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A CurtainUp Review
By James Moore
The musical's genesis came about when playwright Arthur Laurents was convinced to adapt the stripper Gypsy Rose Lee's rather imaginative memoirs for the stage. Laurents quickly realized that the real story was not that of Lee, but of her mother Rose. An aspiring actress who blamed her failures on the fact that she was "born too soon and started too late," Mamma Rose sought glory-by-proxy in the Vaudeville careers of her daughters. When youngest daughter Louise finally makes it in the tawdry world of burlesque, Momma Rose is all too happy to come along for the ride.
There is of course a bit more to the Gypsy story than that of a mother who prods her daughter towards stardom. We witness the decline of Vaudeville in the twenties and we're given a glimpse into the misery of life that beset America during the dustbowl thirties. Finally, as Gypsy's career ascends we see burlesque emerge as the progenitor of commercial sexual tantilization. All the while, we're treated to the familiar Broadway tunes by Jule Styne and Stephen Sondheim that have endowed Gypsy with its enduring appeal.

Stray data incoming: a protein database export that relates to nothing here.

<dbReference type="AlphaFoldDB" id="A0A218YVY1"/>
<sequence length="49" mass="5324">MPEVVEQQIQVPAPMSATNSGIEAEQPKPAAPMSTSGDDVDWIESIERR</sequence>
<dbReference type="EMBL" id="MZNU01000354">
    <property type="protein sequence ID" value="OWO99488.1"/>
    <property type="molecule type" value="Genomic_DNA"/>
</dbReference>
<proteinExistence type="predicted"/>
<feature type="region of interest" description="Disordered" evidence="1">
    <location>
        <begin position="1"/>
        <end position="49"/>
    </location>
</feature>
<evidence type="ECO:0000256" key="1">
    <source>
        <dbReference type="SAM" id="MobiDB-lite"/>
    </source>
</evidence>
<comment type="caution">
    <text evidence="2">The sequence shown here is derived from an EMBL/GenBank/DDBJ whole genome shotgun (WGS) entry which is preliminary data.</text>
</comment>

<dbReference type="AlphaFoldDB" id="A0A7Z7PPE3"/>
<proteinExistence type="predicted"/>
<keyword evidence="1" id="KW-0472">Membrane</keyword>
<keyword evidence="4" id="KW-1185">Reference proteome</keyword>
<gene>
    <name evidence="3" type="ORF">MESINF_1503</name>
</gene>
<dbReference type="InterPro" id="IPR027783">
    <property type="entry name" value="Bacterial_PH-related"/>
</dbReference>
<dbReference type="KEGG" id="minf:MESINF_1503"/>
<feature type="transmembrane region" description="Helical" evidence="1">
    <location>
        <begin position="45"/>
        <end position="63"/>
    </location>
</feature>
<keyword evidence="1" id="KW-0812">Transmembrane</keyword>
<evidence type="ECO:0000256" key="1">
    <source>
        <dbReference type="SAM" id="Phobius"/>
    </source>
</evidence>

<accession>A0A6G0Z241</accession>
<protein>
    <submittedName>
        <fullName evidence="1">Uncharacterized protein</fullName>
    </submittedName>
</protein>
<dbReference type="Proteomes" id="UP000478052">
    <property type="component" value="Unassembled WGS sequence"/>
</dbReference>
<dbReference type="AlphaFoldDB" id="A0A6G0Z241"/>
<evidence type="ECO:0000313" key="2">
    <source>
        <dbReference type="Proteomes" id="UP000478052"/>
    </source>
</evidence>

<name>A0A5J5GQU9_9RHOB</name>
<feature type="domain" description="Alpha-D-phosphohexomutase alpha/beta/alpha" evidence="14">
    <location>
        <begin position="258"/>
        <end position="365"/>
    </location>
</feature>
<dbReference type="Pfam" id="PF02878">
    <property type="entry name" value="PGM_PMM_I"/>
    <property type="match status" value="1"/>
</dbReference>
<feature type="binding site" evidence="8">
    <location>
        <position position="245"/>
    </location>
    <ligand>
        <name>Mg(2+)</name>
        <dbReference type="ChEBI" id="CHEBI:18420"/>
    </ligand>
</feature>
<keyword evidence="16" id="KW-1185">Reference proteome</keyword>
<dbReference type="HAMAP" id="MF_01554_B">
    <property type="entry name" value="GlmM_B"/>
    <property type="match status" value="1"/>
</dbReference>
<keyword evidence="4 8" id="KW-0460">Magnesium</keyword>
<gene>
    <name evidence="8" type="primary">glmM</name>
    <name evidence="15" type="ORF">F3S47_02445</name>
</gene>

When I saw Gypsy during a matinee in July, Kate Henning substituted for Nora McLellan in the role of Rose. With more than a bit of Merman psychologically imprinted on my brain, I went to the show with some trepidation about seeing a substitute in the critical main role. I needn't have worried. Henning was superb. Her singing was excellent, and she delivered just the right amount of machismo that the role requires. Henning is playing Rose for four productions a month during the remainder of the season.
In simple terms, the Shaw's 2005 version of Gypsy is splendid. The familiar musical numbers and choreography are all well done, and everyone in the large cast delivers a strong performance. Particularly in a production replete with children on stage, one almost expects to detect a flaw or two, but none of that was in evidence during the Gypsy that I witnessed. All of the children delivered superlative performances, and director Jackie Maxwell deserves extra kudos for making that happen.
Be prepared to wade your way through busloads of arriving theatregoers if you attend a performance of Gypsy. The show is proving to be immensely attractive to theatre tour operators, and it's unlikely that there will be many empty seats at any performance. Given the audience's enthusiastic response at the matinee that I attended, I imagine that Gypsy will prove to be the most popular show in the current Shaw season.
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